The Next Life and Its Implications

Living with Hope

Teaching t07524


Review the cultural consensus that looks for its locus of meaning and happiness only this life. This perspective is the most fertile breeding ground for disappointment.

"I think we have lost the old knowledge that . . . (this) life is overrated. We have lost, somehow, a sense of mystery—about us, our purpose, our meaning, our role. Our ancestors believed in two worlds, and understood this to be the solitary, poor, nasty, brutish and short one. We are the first generations of (our culture) that actually expected to find happiness here on earth, and our search for it has caused—such unhappiness. The reason: If you do not believe in another, higher world, if you believe only in the flat material world around you, if you believe that this is your only chance at happiness—if that is what you believe, then you are not (just) disappointed when the world does not give you a good measure of its riches, you are despairing."[1]

It is also a breeding ground for selfishness, callousness toward others' suffering, etc.

I think most American Christians (including myself most of the time) are so conformed to this perspective that we are forfeiting the hope God wants us to have for ourselves and demonstrate to those who don’t know him.

On the other hand, there is the biblical worldview to which Noonan alludes, and which we have been examining for the last few weeks. That perspective is that this life is not all there is, but rather a brief time to prepare one's self and others for the next life. And that the next life is where (if we are properly prepared) we will find true joy and fulfillment (PERFECT COMMUNION WITH GOD; PERFECT BODIES; PERFECT ENVIRONMENT; ETERNAL DURATION; PROSPECT OF REWARD; REVIEW & SUFFICIENT EVIDENCE).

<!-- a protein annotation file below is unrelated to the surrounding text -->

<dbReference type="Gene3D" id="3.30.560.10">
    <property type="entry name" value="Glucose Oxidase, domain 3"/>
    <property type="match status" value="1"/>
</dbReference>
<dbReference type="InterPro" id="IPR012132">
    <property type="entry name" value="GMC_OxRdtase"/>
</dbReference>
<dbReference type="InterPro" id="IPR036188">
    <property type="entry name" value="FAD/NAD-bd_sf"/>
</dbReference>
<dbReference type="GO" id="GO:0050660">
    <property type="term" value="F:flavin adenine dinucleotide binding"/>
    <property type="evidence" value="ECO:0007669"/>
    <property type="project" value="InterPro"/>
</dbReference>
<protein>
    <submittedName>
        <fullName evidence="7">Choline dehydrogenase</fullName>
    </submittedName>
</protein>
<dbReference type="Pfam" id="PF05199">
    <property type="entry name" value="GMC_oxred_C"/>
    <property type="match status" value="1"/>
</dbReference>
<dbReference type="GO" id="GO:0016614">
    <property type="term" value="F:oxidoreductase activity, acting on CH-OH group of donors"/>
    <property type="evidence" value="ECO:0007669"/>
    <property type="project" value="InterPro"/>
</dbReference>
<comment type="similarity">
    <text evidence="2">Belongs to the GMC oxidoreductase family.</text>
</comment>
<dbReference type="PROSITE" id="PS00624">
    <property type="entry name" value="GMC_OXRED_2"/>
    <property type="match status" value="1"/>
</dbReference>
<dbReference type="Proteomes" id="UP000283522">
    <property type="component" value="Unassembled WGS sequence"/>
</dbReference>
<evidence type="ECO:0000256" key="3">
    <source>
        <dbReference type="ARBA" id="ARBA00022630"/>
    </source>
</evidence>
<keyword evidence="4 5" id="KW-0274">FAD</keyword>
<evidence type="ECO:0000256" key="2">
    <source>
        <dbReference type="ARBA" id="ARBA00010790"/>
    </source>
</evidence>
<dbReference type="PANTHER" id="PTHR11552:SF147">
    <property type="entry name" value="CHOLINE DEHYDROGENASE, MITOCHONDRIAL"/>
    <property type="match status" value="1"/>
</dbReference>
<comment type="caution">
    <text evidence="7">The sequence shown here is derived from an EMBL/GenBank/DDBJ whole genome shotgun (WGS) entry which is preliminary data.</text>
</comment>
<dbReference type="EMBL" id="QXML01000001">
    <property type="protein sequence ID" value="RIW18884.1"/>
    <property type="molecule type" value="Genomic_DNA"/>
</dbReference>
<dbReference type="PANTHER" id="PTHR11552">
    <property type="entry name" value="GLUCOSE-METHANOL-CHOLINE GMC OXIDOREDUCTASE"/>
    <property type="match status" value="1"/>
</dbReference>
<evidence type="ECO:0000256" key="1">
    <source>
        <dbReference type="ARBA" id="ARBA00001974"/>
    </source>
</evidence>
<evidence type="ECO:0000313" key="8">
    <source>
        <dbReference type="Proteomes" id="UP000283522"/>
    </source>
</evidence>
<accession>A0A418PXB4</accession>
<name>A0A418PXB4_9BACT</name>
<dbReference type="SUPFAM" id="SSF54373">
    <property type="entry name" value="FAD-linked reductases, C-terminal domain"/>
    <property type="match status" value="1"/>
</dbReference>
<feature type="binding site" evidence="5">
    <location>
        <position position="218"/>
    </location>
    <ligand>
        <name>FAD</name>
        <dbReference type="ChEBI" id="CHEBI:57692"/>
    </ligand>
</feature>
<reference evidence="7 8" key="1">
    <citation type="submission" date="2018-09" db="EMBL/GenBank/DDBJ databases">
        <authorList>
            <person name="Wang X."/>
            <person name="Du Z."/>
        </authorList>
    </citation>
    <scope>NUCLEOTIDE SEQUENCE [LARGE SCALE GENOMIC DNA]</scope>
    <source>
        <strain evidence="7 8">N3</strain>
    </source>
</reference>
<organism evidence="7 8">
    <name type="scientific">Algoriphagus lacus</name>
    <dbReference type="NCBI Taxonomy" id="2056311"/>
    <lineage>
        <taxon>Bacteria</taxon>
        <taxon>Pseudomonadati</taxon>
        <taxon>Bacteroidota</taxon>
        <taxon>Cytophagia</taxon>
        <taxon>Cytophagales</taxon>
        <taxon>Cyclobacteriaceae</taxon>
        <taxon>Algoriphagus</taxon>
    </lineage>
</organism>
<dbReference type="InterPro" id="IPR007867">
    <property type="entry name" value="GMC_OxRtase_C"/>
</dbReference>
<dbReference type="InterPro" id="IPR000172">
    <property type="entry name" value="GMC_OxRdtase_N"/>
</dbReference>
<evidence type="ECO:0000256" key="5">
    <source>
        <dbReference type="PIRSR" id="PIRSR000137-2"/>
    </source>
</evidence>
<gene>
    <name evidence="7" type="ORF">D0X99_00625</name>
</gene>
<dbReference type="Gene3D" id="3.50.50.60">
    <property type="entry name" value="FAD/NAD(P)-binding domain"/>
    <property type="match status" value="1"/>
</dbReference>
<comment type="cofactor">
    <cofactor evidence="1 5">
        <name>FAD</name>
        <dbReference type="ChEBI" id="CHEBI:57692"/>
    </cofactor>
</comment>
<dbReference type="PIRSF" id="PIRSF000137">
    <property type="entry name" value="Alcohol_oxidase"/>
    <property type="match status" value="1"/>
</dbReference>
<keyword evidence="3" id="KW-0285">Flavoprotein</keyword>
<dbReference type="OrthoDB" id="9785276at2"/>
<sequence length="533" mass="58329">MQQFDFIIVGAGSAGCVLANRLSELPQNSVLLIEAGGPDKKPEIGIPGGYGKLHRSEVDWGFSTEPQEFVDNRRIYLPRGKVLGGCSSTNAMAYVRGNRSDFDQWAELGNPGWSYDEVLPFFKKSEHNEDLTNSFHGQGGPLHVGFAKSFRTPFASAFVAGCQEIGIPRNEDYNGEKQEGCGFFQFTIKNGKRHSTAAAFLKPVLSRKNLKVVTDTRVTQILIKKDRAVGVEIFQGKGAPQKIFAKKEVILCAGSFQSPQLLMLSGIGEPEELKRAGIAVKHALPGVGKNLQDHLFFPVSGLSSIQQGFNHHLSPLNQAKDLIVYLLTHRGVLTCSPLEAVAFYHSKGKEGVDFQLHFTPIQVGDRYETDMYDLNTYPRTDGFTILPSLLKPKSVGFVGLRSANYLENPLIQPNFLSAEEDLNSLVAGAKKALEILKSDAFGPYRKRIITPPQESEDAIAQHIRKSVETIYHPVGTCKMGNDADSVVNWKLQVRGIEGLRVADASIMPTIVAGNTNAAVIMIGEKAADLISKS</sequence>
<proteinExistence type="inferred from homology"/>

This is the perspective that breeds hope (2 Cor. 4:16-18) and compassion/love toward others.

An extended analogy


4 areas this perspective changes


What about your negative circumstances in this life (FINANCIAL SETBACKS; HEALTH PROBLEMS; etc.)? Though real and painful, they are not devastating because you know this is only a brief train ride rather than your final destination. In fact, the more you think about your final destination, the more bearable your compartment becomes.

To switch analogies, I call this the "vacation principle." I find that I am much more able to handle adversity when I know that I am going to go on vacation soon. The fact that I will soon be on the beach, or in the woods fishing, etc. deeply affects my perspective on the hassles I am experiencing beforehand. Things that normally bother me a lot I can deal with because I know that soon "I'm out of here" and on my way to vacation. There is "light at the end of the tunnel," and that fact makes the tunnel bearable.

Paul says he applies this principle to his perspective on suffering throughout this life (read Rom. 8:18). He can speak with authority because he knows what it means to suffer (read 2 Cor. 11:23-27). Using an accounting term, he adds up this side of the ledger. But he also knows what the other side of the ledger contains, and he concludes that there is absolutely no comparison between the sufferings we experience in this life and the "glory" we will experience in the next life. One reason for this is the difference in their duration (read 2 Cor. 4:16,17). Eternity is very longtime. 100 billion years from now, you will only be on the threshold of the beginning of the rest of eternity. Compared to that, all of our sufferings are indeed "momentary."


What about the injustice and inequity in this world (EXAMPLES)? If this life is all there is, then human existence is an absurd mockery. The only alternatives are to look at the injustice and be filled with bitterness and outrage, or dive into your material comforts so deeply that you try to become oblivious to it (AMERICAN DREAM).

But if the biblical perspective is true, God will bring justice at the end of this age. Then those who destroyed others and never repented will be paid back in full for the damage they have done. Then those who suffered at their hands but received the airline tickets will be comforted fully (read Rev. 21:3-8).

This perspective does not lead to apathy about the present situation, as some have charged. On the contrary, those who truly believe in the biblical perspective are most realistic about this world, but also most compassionate toward those who suffer in it. C. S. Lewis, commenting on this fact, said "Because we love something else more than this world we love this world better than those who know no other."[3]

Did I mention Burkitt's occupation? He is a missionary doctor in Africa who pioneered a vaccine for a certain kind of lymphoma cancer.